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If n is a positive integer, what is the remainder when it

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If n is a positive integer, what is the remainder when it [#permalink] New post 28 Sep 2004, 07:41
00:00
A
B
C
D
E

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If n is a positive integer, what is the remainder when it divided by 13?

1)The  remainder of  n^2 divided by 13  is 10.

2) 13<n<26
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 [#permalink] New post 28 Sep 2004, 09:05
C?
n=20
remainder = 7

1. Insuff. We have n^2=13q + 10. where q= quotient.
2. Insuff. n can be 14 to 25 and hence the remainder can 1 to 12.

combined n=20 (which is between 14 and 25) satisfies n^2=13q + 10.

Note: (n^2-10) =13q => (n^2-10) has to be a multiple of 13.
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 [#permalink] New post 28 Sep 2004, 09:06
wow, I very much doubt you will encounter such a problem in the GMAT.
Answer should be B
1) n could be 7 or 19
2) answer should be 19
I had to go through every n^2 b/w 14 and 25 and substract 10 to it to see whether there is a remainder. Only 19 fits the bill. I wonder if there is a faster way to do this :stupid
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 [#permalink] New post 28 Sep 2004, 09:08
I'm getting E..........Paul, how about n = 6 for stem 1 & n=20 for stem 2?
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 [#permalink] New post 28 Sep 2004, 09:18
I'm guessing E coz 6,7 both satisfy the same cond

6^2 = 36 leaves a remainder 10 when divided by 13
7^2 = 49 leaves a remainder 10 when divided by 13

and both are between 13 and 26
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 [#permalink] New post 28 Sep 2004, 09:57
I guess it should be E. 19 and 20 both satisfy the condtion in 1 and 2.
This is probably meant to waste time in test I guess!!
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 [#permalink] New post 28 Sep 2004, 10:06
oops, I meant C as my explanation was for C
6 is excluded when we take B into account because n has to be greater than 13
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 [#permalink] New post 28 Sep 2004, 10:10
Paul, 20 also satisfies the condition.
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 [#permalink] New post 28 Sep 2004, 11:28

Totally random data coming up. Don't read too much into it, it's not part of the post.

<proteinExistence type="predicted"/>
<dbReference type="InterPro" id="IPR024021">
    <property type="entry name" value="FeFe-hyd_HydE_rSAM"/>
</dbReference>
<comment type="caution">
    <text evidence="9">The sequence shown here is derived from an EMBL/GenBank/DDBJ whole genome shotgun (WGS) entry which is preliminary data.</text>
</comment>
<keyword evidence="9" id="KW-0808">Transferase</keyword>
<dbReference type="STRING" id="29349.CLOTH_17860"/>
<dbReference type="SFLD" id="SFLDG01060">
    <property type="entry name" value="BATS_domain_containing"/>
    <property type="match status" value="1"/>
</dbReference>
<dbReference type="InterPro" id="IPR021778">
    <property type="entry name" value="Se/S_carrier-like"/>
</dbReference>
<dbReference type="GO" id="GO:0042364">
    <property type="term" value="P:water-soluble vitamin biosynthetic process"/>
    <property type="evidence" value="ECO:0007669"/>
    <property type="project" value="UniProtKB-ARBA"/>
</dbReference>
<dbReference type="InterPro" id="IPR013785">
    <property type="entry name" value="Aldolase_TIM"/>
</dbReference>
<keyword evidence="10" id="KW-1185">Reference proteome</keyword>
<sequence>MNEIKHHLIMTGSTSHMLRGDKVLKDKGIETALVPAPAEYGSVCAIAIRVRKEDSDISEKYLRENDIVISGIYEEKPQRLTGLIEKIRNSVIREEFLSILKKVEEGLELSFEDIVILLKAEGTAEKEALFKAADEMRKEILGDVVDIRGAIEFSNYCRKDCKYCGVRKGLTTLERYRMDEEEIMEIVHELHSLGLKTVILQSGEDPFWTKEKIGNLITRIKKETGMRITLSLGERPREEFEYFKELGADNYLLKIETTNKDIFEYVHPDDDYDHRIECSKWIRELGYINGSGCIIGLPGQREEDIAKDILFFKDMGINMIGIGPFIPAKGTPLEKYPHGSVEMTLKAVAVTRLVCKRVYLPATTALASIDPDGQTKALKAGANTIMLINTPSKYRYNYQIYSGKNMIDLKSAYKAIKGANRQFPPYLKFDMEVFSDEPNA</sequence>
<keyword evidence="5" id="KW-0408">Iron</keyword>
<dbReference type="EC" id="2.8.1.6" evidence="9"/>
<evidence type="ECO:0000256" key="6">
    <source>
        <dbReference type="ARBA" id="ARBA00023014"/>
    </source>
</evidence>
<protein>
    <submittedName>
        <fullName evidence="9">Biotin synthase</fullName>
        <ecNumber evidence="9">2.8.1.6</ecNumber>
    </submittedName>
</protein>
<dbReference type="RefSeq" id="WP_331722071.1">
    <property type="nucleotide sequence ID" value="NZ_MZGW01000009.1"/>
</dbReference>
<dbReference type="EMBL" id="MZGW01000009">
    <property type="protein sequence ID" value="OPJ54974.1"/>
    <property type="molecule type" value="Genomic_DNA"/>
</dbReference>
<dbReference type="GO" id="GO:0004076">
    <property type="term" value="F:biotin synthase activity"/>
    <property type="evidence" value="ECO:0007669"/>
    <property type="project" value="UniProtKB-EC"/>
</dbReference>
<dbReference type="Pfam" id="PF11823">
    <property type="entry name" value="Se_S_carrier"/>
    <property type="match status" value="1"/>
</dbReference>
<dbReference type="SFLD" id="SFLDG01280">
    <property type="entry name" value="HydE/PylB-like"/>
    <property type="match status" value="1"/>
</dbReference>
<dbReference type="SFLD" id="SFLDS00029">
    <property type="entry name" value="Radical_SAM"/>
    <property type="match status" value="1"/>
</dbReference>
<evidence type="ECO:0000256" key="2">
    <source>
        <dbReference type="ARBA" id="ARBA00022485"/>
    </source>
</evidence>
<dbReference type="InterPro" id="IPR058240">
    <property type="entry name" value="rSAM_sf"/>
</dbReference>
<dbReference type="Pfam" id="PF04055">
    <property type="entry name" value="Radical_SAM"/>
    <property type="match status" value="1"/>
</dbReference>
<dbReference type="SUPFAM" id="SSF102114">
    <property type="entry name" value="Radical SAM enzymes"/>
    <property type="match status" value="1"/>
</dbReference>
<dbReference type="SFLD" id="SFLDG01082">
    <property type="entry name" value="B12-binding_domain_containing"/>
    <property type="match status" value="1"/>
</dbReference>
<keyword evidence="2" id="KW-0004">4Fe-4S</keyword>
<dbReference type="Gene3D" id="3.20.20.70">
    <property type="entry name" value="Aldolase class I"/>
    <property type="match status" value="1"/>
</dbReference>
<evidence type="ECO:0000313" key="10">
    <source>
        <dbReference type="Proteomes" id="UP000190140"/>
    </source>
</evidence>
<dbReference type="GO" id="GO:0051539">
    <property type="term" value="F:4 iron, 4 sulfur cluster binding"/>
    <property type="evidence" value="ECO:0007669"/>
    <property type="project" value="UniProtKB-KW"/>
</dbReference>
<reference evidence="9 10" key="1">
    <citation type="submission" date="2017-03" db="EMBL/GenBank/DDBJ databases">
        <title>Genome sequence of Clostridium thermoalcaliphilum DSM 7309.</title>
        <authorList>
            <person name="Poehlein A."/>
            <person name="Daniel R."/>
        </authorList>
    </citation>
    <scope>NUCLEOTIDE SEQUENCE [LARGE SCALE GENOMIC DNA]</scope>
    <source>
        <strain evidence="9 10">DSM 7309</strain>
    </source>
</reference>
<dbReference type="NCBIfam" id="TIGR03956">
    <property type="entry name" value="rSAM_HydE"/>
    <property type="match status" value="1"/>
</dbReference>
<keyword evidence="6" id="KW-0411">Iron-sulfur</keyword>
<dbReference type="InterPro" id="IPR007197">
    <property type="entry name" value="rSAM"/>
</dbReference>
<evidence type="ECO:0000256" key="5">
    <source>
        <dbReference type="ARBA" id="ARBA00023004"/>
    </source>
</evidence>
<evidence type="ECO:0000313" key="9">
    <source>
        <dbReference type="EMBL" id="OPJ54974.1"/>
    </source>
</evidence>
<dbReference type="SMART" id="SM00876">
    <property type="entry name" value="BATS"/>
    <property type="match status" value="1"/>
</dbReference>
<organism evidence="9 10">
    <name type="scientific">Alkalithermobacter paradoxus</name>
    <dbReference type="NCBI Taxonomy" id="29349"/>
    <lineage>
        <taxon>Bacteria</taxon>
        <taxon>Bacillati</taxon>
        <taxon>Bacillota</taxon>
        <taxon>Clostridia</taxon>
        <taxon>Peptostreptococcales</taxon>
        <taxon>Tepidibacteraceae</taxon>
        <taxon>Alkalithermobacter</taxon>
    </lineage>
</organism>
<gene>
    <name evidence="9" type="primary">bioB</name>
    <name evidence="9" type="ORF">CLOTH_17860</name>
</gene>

saurya_s wrote:
Paul, 20 also satisfies the condition.
S

yes it does. E it is. But still, this is a very tedious problem. You just need brute force here ...
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 [#permalink] New post 01 Oct 2004, 20:47
Does not seem like a gmat type problem. More like the indian cat..too tedious and given in to waste time. One needs to skip questions like these. of course with GMAT there is no skipping and hence it does not make sense.
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 [#permalink] New post 03 Oct 2004, 07:50
I understand your way of thinking myfrankenstein.

However my problem is that I am not on an level to figure out what are real gmat type questions and what are more difficult problems.

My math skills are not super and in The Netherlands, less attention is given to the math. Can anyone help me (or even more of us) what we should consider as real gmat questions. Or is it even better to challenge the difficult questions as well.

Many thanks.

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Alex
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 [#permalink] New post 03 Oct 2004, 08:35
Well yu can't prepare for olympics jumping over yur dinner table, the barrier needs to be higher. With the whole world participating it is olympics in some way:).
The OG will apprise yu ( official gmat guide 10th edition) of the syllabus and the type .
With practise yu will get the feel.
About stress on maths i am sure some stampot & a relaxed mind while practising will do yu good. I don't believe that the people who build such enginnering marvels as the dykes stress less on maths. Some of my sharpest friends have been cloggies :)
Have a heart and get down with OG.
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 [#permalink] New post 04 Oct 2004, 17:50
Know the ETS can go all the way to frustrate testtakers expecially the moment you start crossing the 40 line. a question of similar difficulty could pop up very early and frustrate your life. never rule something like this out
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 [#permalink] New post 04 Oct 2004, 18:02
sdanquah wrote:
Know the ETS can go all the way to frustrate testtakers expecially the moment you start crossing the 40 line. a question of similar difficulty could pop up very early and frustrate your life. never rule something like this out

I agree. In the test center, there is no one you can complain to. Better chew on whatever you get.
  [#permalink] 04 Oct 2004, 18:02
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